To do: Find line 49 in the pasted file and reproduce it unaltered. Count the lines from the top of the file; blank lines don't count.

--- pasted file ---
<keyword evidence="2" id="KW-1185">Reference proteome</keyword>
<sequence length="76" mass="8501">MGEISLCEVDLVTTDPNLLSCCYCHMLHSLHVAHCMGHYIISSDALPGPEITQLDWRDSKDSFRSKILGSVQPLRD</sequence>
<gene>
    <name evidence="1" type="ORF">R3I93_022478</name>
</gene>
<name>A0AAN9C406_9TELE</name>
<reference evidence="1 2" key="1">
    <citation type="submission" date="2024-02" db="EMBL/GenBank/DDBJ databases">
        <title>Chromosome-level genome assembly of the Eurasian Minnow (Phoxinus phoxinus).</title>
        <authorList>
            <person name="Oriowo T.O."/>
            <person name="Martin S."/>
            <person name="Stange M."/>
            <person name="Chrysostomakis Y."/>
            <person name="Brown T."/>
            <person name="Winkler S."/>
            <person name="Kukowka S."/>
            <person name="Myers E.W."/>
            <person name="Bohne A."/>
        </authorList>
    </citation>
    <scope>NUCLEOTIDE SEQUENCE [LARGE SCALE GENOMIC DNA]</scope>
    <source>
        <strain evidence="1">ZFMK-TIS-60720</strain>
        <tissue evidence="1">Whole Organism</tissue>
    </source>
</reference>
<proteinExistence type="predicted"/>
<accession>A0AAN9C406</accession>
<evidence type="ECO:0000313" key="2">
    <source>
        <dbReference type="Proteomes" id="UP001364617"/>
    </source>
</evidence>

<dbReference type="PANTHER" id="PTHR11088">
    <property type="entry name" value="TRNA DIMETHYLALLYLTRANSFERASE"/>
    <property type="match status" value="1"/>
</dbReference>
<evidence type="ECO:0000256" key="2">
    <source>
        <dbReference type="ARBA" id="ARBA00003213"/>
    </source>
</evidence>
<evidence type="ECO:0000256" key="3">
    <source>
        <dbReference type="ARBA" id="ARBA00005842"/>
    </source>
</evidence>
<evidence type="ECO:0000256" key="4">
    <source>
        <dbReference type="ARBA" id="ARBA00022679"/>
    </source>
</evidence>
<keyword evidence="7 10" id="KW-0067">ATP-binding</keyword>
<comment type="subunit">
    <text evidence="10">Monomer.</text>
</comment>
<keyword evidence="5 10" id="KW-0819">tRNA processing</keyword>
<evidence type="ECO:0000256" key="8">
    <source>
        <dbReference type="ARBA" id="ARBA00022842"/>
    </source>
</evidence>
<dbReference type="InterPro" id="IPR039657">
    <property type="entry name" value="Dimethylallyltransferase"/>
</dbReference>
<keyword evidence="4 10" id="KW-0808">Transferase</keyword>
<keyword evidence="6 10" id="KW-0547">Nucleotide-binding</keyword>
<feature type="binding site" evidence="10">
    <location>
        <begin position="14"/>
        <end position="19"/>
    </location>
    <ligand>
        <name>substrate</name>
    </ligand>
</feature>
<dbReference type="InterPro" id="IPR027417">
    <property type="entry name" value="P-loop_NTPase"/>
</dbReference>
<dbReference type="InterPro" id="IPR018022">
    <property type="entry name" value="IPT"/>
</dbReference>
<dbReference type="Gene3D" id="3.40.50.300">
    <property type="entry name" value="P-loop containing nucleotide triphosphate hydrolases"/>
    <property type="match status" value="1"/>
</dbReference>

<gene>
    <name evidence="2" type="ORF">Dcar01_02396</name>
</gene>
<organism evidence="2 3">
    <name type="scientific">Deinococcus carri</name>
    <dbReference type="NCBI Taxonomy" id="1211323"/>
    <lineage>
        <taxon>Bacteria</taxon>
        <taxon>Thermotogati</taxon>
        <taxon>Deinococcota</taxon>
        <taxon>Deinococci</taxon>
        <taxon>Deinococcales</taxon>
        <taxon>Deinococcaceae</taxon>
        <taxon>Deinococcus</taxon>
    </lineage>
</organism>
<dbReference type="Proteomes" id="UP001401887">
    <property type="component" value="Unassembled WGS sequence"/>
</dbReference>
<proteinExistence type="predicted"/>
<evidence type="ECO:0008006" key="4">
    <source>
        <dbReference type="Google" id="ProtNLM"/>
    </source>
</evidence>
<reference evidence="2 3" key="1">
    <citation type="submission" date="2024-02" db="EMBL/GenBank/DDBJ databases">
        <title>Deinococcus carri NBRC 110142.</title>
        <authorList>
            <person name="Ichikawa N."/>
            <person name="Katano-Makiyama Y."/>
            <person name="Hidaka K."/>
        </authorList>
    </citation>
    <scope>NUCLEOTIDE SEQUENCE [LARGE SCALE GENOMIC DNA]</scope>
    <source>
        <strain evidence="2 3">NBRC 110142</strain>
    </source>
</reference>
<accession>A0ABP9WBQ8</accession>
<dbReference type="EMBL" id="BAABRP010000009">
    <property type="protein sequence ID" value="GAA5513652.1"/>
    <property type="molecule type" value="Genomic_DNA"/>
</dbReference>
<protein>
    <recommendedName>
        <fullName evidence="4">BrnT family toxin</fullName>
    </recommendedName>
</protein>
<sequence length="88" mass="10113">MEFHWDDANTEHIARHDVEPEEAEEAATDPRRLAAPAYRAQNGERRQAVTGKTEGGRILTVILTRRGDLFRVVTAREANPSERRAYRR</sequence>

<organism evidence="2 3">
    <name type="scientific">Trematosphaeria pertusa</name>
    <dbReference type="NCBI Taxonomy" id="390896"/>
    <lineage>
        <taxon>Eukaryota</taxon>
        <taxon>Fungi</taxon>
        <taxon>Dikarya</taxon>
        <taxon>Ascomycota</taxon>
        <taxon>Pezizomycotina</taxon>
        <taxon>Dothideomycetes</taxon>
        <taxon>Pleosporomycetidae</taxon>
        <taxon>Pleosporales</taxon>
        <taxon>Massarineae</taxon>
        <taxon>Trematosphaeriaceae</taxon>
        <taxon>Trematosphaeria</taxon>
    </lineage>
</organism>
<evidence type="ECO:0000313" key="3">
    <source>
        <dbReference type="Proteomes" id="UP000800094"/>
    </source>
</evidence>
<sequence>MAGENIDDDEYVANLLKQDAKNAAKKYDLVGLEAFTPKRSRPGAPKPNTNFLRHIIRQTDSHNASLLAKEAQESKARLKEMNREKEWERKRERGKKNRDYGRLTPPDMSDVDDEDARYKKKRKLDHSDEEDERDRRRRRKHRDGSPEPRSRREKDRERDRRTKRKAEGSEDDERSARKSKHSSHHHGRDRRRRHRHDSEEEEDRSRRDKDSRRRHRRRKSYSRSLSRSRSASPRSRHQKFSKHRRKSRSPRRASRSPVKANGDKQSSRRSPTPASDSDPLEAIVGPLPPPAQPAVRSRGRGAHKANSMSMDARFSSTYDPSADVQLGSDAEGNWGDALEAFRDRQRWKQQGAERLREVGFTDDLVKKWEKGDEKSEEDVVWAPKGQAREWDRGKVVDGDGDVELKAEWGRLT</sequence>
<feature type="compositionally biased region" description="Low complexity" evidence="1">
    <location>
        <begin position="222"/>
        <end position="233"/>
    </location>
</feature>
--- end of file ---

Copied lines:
<evidence type="ECO:0000256" key="4">